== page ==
From these final years of Fr. Virgil’s life there is an image of friendship, an afterglow of warmth to a life of service and devotion.
There is friendship of the spirit: Virgil wakes up on a Sunday morning at Vista del Monte. It may have been an uncomfortably sleepless night of discomfort and pain, but Virgil gets out of bed because there’s a 10 a.m. mass to be said. Parishioners and friends will arrive soon, as will the altar boy to assist with the mass. My father arrives around 9 a.m., breathless, which is normal for an 87-year-old altar boy, and assists Virgil in his wheelchair into the chapel where the congregation awaits.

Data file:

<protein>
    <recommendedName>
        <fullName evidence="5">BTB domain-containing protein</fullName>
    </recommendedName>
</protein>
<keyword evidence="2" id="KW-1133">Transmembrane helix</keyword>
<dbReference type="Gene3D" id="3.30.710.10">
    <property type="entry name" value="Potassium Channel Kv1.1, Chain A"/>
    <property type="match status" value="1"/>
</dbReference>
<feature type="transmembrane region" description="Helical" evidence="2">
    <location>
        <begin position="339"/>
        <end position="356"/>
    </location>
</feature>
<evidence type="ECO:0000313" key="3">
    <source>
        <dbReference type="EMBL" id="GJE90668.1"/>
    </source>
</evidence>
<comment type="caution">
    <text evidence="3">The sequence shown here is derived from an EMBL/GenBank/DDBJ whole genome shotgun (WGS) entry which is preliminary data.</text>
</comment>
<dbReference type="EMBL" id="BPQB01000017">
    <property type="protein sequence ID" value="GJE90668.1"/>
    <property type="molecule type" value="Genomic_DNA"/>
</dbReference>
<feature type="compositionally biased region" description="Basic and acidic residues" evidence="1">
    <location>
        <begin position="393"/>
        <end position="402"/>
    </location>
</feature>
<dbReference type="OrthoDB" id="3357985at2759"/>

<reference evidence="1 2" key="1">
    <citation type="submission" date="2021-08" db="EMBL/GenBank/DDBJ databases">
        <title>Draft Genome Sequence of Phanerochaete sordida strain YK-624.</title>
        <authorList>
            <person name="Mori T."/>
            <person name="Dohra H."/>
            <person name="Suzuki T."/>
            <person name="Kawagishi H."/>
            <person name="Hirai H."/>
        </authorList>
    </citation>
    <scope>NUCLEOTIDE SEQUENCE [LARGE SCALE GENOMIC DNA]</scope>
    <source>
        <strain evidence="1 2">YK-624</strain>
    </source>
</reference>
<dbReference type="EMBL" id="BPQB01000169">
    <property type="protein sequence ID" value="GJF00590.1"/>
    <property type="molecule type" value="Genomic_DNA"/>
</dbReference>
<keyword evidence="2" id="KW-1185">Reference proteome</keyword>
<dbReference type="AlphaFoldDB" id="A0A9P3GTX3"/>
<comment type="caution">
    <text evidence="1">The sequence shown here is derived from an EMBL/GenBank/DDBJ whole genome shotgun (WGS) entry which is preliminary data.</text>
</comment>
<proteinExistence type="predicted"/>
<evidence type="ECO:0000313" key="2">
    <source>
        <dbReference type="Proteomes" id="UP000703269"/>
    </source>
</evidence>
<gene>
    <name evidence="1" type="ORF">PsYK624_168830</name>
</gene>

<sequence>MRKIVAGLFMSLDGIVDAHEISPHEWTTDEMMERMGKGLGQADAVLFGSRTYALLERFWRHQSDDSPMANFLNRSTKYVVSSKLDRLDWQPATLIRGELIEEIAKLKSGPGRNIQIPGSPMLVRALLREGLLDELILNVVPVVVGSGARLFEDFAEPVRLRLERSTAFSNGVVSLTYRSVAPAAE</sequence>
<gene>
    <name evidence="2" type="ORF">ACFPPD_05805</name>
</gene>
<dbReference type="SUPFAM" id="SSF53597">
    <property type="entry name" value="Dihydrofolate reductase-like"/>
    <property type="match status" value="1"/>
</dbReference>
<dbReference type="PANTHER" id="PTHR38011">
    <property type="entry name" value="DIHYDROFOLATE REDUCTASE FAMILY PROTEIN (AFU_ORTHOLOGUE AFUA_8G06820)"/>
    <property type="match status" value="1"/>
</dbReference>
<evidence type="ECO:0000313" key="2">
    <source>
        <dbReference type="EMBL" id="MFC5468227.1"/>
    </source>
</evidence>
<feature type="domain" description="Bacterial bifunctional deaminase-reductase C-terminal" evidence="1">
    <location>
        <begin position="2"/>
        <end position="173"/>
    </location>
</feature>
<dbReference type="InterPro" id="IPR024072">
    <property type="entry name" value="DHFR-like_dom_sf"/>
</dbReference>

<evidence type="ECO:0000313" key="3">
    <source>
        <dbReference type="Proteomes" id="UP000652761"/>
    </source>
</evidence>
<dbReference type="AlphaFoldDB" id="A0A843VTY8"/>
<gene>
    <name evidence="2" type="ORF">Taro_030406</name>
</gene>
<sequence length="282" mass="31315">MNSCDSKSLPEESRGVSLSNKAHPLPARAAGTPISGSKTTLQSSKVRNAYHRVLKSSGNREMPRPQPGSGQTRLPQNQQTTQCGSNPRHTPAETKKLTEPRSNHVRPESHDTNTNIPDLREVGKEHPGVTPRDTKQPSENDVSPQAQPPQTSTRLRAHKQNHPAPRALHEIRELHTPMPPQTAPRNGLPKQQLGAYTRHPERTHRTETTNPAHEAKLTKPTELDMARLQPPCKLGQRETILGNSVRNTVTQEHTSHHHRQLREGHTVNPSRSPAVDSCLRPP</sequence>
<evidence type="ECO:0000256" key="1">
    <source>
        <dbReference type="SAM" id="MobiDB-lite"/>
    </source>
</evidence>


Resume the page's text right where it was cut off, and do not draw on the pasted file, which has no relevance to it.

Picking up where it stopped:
There is friendship of community: Fr. Virgil, Jimmy de Loreto, and my father sit in Harry’s on a Wednesday evening, as they have for many, many years. Virgil knows everyone there, of course, and probably half of the people in the photos on the walls. In the later years, it was an effort for Virgil to get from home to car to Harry’s, but with effort and friendship, the three gentlemen settle in to excogitate about history, matters of the flesh and spirit, and baseball. (Though Virgil always said he could change the Catholic Church for the better if he were allowed to be Pope for 15 minutes, we wonder if he would have traded that offer for 20 minutes as manager of the Dodgers.)
And then there are friendships of time: Three of Santa Barbara’s finest gentlemen with 50 years of family, service, and friendship, and decades of conversation and humor, and stories, always the stories. And with time, the stories become legends.